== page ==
Eurydice in Hades
I thought it would be dark,
tucked into the earth
like so many fighting seeds.
But there is light enough
to see my body, its fissures—
collectors of secrets. There
is light enough to see fatigued faces,
houses where I insulted what I was
above ground. Here, below plants
that stretch, hover, guard my rooms
into oblivion, I learn what nothing is.
The rain-drenched body, its broken
kneecaps, my sour stench escaped
from my bay window, grew wings,
and left me. I carve angels,
not for protection but for the face
I never had. Their eyes turn up
as if there were a sky to find
through layers of guilt. Running
through the meadow, I flirted
with pain of dying off. I wanted it
young like in legend—to lie in silk
too good for me in life. Dead,
I could be propped up wicked
and hollow, like plastic storefront
mannequins. The women I adore
attach their faces to their chins—
demure, demure. I am glad he looked
back. It proved he never loved me.
Following his song home, I was
already a ghost and he, unreal,
was just the voice I listened to
for years, echoing in the garret
of my mind. Living in Hell is better
than living a lie. Once the flesh goes under,
it can never resurface, ravaged,
it belongs to the pure cold of earth.
These vigils are obsolete. Don’t tell me
where to place my candles.
I’m all done being nice.
It hasn’t gotten me anywhere.
Since I was young, I gave
money, homework, adoration.
Everyone wanted to make me
into a small version of herself—
teaching me weaving, writing,
wiles. All I wanted was to be loved—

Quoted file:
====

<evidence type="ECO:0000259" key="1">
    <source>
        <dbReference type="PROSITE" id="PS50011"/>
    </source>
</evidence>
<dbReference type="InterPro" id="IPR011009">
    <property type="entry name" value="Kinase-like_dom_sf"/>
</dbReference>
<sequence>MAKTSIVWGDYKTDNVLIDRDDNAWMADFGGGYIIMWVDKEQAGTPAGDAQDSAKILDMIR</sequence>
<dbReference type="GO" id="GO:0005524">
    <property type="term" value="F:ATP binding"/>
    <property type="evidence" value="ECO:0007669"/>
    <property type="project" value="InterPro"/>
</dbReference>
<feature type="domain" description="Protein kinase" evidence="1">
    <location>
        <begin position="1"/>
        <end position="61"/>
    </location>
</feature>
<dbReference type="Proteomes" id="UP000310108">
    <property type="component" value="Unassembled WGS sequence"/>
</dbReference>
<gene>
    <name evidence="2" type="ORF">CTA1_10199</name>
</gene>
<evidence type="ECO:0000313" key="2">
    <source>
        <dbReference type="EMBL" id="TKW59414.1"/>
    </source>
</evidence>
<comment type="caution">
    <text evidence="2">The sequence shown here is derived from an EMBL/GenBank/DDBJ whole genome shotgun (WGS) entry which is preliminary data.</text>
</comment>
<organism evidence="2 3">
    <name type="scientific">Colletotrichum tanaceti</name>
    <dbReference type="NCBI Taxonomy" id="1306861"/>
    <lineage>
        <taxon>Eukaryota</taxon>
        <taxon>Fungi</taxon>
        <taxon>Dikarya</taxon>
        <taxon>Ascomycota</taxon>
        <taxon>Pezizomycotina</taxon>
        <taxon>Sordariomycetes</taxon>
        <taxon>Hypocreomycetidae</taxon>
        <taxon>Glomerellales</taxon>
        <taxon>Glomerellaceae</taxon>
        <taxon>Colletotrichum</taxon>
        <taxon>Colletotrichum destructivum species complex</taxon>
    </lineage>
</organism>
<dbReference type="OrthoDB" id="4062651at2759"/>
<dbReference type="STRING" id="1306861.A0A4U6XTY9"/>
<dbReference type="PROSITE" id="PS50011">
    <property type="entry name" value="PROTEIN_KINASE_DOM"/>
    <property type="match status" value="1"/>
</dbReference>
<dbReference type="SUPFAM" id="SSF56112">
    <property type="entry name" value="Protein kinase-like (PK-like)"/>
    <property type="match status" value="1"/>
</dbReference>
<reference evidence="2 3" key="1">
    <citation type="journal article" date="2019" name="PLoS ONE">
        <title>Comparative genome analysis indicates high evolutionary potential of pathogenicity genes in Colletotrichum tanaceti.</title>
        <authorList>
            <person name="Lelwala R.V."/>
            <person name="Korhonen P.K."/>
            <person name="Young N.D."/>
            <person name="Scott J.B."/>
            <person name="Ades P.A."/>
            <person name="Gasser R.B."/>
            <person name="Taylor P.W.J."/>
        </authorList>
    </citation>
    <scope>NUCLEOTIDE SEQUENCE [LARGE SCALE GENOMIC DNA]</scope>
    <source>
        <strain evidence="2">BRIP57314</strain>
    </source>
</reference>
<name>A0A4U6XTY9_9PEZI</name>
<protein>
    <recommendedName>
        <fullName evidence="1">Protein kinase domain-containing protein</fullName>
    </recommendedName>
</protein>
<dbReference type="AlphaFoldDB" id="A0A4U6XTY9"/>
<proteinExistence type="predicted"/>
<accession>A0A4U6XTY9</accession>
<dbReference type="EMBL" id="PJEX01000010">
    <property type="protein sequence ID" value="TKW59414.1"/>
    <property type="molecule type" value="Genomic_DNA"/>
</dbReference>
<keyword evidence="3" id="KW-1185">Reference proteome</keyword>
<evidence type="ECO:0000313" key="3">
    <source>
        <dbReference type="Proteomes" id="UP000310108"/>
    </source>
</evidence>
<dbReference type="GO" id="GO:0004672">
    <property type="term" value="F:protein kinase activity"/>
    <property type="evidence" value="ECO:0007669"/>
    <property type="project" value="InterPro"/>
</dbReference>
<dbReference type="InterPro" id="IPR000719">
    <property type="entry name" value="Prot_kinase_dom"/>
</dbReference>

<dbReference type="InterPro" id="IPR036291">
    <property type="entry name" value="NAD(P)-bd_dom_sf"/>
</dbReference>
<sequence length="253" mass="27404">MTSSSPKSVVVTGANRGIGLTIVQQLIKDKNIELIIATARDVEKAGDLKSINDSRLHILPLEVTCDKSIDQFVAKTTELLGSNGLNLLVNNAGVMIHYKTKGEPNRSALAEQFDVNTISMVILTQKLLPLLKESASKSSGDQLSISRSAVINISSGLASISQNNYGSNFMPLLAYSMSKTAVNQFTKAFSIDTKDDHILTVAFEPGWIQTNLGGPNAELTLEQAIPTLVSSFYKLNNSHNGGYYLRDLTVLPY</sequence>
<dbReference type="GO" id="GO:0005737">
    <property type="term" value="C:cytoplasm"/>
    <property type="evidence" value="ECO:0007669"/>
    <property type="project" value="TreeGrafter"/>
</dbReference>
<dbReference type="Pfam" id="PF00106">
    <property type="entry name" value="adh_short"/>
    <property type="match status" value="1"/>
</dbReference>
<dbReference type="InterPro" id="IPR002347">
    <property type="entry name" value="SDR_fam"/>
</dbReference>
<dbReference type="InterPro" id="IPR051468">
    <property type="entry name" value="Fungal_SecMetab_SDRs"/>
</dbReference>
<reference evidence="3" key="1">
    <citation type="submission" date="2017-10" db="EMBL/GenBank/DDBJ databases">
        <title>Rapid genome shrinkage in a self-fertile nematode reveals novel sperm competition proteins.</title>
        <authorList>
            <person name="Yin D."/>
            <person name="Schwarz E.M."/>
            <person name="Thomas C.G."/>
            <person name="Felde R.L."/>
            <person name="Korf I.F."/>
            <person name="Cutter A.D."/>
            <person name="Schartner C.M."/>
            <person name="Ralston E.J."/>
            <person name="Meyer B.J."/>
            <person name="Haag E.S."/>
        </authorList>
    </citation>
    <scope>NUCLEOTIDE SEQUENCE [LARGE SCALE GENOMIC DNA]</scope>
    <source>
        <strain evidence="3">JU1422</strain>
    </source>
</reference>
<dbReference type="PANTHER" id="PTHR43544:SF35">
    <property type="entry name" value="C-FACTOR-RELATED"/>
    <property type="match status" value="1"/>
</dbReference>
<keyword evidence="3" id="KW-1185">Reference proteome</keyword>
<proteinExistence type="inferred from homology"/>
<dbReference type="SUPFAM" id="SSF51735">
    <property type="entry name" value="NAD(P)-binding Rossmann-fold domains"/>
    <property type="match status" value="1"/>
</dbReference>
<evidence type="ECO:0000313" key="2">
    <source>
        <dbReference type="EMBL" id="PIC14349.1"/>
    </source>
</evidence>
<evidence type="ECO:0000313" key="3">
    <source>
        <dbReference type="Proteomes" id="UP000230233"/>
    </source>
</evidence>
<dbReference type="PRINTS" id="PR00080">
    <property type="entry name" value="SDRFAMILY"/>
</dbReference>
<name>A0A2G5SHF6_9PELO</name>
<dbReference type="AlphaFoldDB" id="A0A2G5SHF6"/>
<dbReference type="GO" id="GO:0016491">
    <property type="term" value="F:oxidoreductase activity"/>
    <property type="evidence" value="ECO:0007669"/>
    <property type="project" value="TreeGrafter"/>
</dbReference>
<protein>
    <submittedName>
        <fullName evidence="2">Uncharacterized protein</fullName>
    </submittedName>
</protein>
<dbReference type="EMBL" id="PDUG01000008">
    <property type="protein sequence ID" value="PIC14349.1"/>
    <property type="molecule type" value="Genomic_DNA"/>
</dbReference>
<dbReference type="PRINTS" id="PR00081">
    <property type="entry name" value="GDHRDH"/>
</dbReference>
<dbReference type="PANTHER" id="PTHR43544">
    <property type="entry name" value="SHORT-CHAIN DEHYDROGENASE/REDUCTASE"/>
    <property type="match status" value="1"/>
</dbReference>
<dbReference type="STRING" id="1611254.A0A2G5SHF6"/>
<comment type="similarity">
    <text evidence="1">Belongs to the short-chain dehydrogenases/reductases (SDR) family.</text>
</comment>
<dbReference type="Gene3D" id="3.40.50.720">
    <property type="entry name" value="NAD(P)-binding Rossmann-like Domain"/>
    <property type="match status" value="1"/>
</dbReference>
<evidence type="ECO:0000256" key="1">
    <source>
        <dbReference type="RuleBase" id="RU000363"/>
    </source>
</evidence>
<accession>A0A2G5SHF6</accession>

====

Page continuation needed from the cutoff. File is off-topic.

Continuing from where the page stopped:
picked a bouquet of dandelions
and handed it to my mother.
When she turned her mouth
into a little o and called the tight
yellow suns weeds, my body
became a weight I wanted
to let go. The only thing I could
open was the jar I was given
as a girl—the one that held
the lessons I was made to memorize
to keep me still, the colors I was told
not to wear because they clashed
with my red hair, rules of modesty
so men would not look at me
with hunger. When I unlatched
the lid, I had already lost everything—
faith, health, my child. I refused
to watch what flew out. But something
hard as lapis, real as want, wrenched
my wrist right back so Hope remained,
writhing alone at the bottom of the jar
like dirty water when dead tulips
are discarded—yellow stamens dropping
pollen to the floor. Silent, Hope watched me
for years. Months at a time, I forgot it was there.
But when its trapped like that, it grows
so large, nothing can quell it. No one thanks me
for what I have done. But I don’t need
praise anymore. I turned weeds into flowers.
Jennifer Franklin (AB Brown, MFA Columbia) is the author of No Small Gift (Four Way Books, 2018) and Looming (Elixir Press, 2015). Her poetry has appeared in Blackbird, Boston Review, Gettysburg Review, Guernica, The Nation, Paris Review, “poem-a-day” on poets.org, Prairie Schooner and Sixth Finch. She teaches poetry workshops and seminars at the Hudson Valley Writers’ Center, where she serves as Program Director and co-editor of Slapering Hol Press. She lives in New York City with her family.